The association of telomere length and genetic variation in telomere biology genesa

Authors

  • Lisa Mirabello,

    Corresponding author
    1. Division of Cancer Epidemiology and Genetics, National Cancer Institute, National Institutes of Health, Department of Health and Human Services, Bethesda, Maryland
    • Clinical Genetics Branch, Division of Cancer Epidemiology and Genetics, National Cancer Institute, NIH, 6120 Executive Blvd., EPS/7101, Rockville, MD 20892
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  • Kai Yu,

    1. Division of Cancer Epidemiology and Genetics, National Cancer Institute, National Institutes of Health, Department of Health and Human Services, Bethesda, Maryland
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  • Peter Kraft,

    1. Program in Molecular and Genetic Epidemiology, Department of Epidemiology, Harvard School of Public Health, Boston, Massachusetts
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  • Immaculata De Vivo,

    1. Channing Laboratory, Department of Medicine, Brigham and Women's Hospital and Harvard Medical School, Boston, Massachusetts
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  • David J. Hunter,

    1. Program in Molecular and Genetic Epidemiology, Department of Epidemiology, Harvard School of Public Health, Boston, Massachusetts
    2. Channing Laboratory, Department of Medicine, Brigham and Women's Hospital and Harvard Medical School, Boston, Massachusetts
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  • Jennifer Prescott,

    1. Channing Laboratory, Department of Medicine, Brigham and Women's Hospital and Harvard Medical School, Boston, Massachusetts
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  • Jason Y.Y. Wong,

    1. Channing Laboratory, Department of Medicine, Brigham and Women's Hospital and Harvard Medical School, Boston, Massachusetts
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  • Nilanjan Chatterjee,

    1. Division of Cancer Epidemiology and Genetics, National Cancer Institute, National Institutes of Health, Department of Health and Human Services, Bethesda, Maryland
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  • Richard B. Hayes,

    1. Division of Epidemiology, New York University Medical Center, New York, New York
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  • Sharon A. Savage

    1. Division of Cancer Epidemiology and Genetics, National Cancer Institute, National Institutes of Health, Department of Health and Human Services, Bethesda, Maryland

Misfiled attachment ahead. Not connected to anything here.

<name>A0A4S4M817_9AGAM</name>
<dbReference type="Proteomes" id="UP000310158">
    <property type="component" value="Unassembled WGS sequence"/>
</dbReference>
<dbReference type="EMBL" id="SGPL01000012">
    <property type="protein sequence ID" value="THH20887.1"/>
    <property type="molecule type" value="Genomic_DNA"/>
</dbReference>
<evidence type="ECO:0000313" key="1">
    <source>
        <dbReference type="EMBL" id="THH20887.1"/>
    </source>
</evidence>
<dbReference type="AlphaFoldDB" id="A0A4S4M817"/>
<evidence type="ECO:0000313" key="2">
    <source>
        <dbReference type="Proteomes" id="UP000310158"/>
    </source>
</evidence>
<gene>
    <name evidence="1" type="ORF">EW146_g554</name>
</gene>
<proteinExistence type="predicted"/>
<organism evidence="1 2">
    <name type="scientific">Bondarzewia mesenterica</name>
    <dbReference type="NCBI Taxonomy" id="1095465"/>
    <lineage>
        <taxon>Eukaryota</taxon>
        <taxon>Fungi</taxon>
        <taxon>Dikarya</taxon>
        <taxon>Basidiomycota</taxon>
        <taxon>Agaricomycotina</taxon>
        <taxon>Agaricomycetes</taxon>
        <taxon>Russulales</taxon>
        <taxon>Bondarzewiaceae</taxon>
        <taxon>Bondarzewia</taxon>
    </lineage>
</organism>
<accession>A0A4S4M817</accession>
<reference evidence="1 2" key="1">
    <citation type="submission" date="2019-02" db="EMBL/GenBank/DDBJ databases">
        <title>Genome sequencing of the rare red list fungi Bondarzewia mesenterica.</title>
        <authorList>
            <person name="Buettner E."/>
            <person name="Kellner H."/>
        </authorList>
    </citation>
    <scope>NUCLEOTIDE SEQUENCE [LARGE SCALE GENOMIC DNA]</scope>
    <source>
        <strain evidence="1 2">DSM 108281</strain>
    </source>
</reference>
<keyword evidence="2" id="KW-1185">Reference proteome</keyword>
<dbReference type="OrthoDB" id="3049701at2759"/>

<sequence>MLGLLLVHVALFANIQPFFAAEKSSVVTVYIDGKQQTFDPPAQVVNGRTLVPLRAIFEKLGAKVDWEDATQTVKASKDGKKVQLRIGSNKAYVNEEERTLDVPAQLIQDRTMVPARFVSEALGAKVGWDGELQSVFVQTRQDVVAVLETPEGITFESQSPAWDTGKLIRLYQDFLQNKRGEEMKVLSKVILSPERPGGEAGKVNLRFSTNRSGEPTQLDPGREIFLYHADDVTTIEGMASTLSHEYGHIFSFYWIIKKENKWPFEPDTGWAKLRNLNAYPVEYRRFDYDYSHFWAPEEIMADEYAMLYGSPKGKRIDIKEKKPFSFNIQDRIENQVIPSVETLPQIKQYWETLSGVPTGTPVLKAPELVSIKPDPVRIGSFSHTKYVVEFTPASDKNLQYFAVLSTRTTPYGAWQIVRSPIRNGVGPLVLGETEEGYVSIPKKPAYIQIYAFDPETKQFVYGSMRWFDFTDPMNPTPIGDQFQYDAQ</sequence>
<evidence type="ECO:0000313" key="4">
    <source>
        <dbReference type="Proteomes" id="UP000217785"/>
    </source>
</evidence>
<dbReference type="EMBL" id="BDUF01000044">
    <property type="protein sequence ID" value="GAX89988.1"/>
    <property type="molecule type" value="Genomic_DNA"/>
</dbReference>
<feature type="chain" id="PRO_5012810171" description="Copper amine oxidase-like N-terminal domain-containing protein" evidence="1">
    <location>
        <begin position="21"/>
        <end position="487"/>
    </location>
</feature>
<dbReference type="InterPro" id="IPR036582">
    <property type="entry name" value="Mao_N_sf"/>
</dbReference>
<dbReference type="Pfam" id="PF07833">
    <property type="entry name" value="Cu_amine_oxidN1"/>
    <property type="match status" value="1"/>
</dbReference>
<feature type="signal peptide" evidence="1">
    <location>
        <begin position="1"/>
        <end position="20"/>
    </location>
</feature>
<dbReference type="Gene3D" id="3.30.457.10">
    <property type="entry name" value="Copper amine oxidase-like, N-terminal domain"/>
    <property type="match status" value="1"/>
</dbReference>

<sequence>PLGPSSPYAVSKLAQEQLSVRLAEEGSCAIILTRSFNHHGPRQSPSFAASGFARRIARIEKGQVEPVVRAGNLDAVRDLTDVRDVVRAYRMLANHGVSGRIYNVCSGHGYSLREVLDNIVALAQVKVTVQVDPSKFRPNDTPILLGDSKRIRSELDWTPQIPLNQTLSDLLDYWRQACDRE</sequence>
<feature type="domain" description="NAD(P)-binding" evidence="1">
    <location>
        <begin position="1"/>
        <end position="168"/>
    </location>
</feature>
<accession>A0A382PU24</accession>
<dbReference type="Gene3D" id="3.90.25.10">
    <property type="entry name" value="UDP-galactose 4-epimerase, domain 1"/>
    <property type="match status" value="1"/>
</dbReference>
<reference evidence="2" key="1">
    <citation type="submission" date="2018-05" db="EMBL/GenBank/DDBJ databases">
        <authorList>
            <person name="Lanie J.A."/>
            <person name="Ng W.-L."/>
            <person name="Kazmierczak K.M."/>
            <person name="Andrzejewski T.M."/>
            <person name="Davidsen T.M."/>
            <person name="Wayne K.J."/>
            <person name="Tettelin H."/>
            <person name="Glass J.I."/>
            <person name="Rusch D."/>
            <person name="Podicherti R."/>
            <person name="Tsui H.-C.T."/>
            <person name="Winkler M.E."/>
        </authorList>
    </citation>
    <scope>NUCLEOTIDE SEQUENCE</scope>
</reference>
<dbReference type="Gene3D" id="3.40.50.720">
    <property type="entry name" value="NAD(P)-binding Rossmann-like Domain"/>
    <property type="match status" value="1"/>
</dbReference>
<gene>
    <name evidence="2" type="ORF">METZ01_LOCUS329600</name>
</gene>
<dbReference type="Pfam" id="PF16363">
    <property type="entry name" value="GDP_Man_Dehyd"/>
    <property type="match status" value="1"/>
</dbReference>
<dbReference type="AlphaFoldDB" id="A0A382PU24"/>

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  • a

    Communicated by Stephen J. Chanock

Abstract

Telomeres cap chromosome ends and are critical for genomic stability. Many telomere-associated proteins are important for telomere length maintenance. Recent genome-wide association studies (GWAS) have identified single nucleotide polymorphisms (SNPs) in genes encoding telomere-associated proteins (RTEL1 and TERT-CLPTM1) as markers of cancer risk. We conducted an association study of telomere length and 743 SNPs in 43 telomere biology genes. Telomere length in peripheral blood DNA was determined by Q-PCR in 3,646 participants from the Prostate, Lung, Colorectal, and Ovarian Cancer Screening Trial and Nurses' Health Study. We investigated associations by SNP, gene, and pathway (functional group). We found no associations between telomere length and SNPs in TERT-CLPTM1L or RTEL1. Telomere length was not significantly associated with specific functional groups. Thirteen SNPs from four genes (MEN1, MRE11A, RECQL5, and TNKS) were significantly associated with telomere length. The strongest findings were in MEN1 (gene-based P=0.006), menin, which associates with the telomerase promoter and may negatively regulate telomerase. This large association study did not find strong associations with telomere length. The combination of limited diversity and evolutionary conservation suggest that these genes may be under selective pressure. More work is needed to explore the role of genetic variants in telomere length regulation. Hum Mutat 31:1050–1058, 2010. Published 2010 Wiley-Liss, Inc.

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